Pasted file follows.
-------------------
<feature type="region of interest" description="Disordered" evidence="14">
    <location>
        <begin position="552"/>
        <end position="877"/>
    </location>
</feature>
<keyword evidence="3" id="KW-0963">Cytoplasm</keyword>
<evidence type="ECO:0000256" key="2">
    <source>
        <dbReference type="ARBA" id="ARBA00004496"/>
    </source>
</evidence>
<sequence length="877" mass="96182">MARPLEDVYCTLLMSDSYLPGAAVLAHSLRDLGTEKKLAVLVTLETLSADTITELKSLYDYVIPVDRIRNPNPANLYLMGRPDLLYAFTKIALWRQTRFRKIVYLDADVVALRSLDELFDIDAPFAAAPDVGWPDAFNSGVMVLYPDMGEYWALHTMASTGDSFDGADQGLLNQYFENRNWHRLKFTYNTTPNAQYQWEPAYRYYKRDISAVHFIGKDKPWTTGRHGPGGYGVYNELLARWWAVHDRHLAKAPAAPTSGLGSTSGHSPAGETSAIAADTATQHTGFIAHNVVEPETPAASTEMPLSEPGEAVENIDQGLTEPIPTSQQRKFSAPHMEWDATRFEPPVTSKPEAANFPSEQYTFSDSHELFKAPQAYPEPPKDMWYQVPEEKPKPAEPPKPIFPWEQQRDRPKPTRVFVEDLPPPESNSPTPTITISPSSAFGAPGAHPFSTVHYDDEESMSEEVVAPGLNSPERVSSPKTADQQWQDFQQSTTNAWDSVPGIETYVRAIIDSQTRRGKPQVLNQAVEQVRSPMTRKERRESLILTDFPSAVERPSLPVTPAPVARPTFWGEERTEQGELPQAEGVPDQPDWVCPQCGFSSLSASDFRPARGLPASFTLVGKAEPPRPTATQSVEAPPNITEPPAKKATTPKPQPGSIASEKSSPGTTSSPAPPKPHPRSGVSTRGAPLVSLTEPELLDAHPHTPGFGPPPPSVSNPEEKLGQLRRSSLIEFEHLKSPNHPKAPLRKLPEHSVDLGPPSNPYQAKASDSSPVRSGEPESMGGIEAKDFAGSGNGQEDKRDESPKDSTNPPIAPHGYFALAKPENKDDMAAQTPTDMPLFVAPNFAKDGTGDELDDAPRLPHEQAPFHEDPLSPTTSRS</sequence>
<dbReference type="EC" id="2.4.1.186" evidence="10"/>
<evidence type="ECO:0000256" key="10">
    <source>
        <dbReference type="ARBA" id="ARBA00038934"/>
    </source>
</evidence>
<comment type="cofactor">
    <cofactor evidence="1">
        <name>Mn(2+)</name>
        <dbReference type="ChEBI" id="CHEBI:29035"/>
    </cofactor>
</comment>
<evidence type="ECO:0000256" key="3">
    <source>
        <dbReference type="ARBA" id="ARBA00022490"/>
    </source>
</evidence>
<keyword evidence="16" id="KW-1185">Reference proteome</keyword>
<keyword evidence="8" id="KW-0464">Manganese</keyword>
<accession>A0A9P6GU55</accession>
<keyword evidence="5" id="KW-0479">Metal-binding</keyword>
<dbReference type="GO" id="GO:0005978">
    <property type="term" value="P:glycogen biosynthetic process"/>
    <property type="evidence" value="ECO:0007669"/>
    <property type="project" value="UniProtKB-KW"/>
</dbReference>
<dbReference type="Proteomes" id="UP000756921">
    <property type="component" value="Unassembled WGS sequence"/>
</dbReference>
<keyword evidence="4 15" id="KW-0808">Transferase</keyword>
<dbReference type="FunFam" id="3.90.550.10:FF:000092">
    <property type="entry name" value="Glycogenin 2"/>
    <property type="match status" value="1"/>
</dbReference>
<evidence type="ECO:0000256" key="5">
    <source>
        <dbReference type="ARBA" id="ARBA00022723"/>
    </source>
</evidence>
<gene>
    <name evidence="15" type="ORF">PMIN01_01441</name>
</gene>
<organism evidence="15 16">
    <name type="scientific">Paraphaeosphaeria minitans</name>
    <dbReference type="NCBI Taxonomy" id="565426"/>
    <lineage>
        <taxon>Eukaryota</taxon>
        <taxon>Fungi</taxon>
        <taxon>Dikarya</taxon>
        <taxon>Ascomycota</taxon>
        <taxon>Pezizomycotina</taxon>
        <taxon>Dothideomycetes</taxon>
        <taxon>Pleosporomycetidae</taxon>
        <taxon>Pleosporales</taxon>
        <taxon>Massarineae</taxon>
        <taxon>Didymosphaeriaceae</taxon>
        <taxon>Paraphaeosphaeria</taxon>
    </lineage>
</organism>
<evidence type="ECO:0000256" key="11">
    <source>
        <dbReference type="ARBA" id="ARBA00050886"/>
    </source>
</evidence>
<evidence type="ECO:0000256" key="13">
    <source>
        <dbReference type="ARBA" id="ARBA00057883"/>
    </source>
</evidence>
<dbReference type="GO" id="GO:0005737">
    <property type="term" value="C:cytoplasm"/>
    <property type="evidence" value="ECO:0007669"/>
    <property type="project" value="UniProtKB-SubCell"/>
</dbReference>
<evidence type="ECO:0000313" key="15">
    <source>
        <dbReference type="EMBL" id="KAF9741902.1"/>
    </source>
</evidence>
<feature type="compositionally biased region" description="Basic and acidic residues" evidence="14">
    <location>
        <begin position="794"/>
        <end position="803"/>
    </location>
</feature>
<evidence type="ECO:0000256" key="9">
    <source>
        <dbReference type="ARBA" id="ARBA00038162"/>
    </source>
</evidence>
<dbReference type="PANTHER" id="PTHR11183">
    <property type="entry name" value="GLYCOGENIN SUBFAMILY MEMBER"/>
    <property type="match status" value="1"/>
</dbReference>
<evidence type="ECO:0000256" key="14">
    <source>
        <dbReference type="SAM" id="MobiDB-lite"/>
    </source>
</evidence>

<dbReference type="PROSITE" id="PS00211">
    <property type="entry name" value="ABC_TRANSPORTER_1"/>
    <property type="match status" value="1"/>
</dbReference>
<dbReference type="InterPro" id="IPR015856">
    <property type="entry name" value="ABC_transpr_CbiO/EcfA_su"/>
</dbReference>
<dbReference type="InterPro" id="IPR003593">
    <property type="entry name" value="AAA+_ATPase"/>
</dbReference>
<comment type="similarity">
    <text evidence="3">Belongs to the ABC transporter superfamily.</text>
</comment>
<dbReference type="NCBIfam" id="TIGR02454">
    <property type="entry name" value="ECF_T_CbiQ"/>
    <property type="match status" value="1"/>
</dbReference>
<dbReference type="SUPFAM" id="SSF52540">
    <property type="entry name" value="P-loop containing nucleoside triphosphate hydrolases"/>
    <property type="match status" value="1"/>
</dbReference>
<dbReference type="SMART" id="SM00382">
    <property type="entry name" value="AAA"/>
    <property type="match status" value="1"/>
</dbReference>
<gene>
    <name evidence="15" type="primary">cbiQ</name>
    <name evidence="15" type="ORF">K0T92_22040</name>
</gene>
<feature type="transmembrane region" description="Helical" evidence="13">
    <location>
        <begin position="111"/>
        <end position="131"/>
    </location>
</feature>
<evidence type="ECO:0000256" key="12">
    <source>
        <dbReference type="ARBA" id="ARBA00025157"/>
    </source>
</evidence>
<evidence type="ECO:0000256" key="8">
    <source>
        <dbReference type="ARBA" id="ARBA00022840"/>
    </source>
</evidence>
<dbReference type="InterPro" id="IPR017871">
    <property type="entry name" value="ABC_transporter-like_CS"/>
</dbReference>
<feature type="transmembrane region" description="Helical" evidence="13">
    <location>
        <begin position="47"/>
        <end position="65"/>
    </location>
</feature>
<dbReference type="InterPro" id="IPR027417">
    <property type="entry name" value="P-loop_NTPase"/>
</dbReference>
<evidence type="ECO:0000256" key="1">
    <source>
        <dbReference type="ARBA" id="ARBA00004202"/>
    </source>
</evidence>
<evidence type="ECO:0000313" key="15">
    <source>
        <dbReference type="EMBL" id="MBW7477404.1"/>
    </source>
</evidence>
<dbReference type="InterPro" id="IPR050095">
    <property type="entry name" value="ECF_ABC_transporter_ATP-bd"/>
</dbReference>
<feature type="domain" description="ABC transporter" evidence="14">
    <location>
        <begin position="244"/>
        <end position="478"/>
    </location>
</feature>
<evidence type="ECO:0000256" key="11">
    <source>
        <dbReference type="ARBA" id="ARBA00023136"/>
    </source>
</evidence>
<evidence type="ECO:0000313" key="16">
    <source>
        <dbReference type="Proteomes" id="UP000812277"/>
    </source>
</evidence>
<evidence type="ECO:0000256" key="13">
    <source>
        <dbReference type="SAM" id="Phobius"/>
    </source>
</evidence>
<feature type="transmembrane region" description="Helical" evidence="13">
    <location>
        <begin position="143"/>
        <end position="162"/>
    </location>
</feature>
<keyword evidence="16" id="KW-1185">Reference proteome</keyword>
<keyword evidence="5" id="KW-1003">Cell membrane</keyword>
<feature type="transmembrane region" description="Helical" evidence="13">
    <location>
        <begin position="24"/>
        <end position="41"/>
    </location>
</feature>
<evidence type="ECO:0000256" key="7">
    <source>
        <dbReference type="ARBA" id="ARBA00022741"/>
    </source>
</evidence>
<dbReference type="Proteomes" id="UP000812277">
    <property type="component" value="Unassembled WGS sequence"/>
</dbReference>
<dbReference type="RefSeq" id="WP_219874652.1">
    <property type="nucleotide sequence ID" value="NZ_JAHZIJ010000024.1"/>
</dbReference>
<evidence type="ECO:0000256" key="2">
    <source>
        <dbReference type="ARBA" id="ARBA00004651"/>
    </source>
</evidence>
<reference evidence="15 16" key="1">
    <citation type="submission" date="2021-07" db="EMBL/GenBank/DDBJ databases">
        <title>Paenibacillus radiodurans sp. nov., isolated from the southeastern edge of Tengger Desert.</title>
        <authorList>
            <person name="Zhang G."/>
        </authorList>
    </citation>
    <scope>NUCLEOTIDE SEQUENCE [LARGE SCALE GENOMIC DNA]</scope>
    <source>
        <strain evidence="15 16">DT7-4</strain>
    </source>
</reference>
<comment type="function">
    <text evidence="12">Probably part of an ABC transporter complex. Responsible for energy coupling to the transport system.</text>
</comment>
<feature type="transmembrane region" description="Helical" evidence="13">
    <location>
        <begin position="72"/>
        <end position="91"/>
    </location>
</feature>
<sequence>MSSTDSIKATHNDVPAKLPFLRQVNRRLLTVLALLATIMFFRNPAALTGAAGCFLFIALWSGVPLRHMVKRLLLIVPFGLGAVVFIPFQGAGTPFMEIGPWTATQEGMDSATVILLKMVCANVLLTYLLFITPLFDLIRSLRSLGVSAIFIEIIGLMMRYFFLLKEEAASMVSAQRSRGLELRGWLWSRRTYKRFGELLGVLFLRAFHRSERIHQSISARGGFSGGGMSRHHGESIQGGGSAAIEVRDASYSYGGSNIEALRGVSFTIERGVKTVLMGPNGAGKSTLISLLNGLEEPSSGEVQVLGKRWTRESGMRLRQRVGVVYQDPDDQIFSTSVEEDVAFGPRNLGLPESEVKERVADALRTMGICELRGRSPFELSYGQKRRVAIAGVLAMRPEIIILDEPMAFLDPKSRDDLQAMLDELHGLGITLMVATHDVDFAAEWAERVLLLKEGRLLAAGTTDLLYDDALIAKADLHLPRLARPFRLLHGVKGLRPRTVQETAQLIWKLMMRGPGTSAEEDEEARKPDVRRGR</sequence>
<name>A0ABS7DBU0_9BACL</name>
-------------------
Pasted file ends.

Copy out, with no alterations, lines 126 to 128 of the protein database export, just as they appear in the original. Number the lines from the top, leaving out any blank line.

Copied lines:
<dbReference type="NCBIfam" id="TIGR02454">
    <property type="entry name" value="ECF_T_CbiQ"/>
    <property type="match status" value="1"/>